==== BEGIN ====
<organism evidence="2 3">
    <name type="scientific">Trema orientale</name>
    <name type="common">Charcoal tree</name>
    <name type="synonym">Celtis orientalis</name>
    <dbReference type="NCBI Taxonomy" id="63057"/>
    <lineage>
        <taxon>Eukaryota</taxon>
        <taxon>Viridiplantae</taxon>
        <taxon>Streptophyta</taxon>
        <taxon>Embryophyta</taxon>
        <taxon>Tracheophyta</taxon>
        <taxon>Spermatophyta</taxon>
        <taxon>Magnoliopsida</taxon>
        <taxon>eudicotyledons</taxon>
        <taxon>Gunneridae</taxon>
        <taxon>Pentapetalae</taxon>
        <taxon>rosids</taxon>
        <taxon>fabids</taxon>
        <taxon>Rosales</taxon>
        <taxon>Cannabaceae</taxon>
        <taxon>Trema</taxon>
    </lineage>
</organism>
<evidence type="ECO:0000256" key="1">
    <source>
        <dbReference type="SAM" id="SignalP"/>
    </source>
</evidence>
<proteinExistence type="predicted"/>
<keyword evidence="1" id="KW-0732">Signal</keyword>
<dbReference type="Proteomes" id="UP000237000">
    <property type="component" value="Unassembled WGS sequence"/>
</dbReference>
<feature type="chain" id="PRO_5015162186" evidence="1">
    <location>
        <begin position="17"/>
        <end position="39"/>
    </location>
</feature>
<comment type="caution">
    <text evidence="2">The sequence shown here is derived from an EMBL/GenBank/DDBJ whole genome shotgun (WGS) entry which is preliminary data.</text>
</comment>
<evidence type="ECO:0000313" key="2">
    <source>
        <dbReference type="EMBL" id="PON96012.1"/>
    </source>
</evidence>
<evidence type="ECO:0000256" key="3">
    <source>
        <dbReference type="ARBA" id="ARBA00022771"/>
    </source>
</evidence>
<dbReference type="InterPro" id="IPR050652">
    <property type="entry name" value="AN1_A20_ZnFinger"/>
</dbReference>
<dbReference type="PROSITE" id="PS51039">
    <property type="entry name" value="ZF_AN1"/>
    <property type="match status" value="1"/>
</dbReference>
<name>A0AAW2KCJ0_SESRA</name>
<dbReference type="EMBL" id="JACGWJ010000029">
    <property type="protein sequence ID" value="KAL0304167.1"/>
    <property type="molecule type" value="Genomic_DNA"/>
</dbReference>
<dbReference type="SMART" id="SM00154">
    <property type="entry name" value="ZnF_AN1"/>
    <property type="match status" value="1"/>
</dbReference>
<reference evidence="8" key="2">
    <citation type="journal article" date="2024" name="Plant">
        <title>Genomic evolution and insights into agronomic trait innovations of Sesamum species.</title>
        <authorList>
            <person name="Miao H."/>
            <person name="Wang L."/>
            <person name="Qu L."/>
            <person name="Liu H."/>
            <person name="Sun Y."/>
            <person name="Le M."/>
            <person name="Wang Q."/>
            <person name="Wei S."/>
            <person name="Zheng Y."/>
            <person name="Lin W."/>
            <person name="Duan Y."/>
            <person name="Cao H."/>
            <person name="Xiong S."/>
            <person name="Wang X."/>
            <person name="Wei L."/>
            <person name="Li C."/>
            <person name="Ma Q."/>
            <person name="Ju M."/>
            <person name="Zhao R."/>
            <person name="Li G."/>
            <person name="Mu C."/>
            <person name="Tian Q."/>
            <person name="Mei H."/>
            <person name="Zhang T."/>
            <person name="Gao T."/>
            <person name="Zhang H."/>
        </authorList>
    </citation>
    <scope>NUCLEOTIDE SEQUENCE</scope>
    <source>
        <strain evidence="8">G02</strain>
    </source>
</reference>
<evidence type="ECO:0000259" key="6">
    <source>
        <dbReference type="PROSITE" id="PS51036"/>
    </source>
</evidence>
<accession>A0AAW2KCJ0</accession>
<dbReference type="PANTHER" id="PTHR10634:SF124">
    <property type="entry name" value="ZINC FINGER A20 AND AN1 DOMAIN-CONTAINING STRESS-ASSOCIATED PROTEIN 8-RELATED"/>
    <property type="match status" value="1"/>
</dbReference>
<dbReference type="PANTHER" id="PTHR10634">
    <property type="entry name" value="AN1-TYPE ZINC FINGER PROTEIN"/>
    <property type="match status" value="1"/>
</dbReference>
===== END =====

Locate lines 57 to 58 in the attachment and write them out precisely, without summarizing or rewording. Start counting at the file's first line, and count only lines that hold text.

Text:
    <property type="entry name" value="ZF_AN1"/>
    <property type="match status" value="1"/>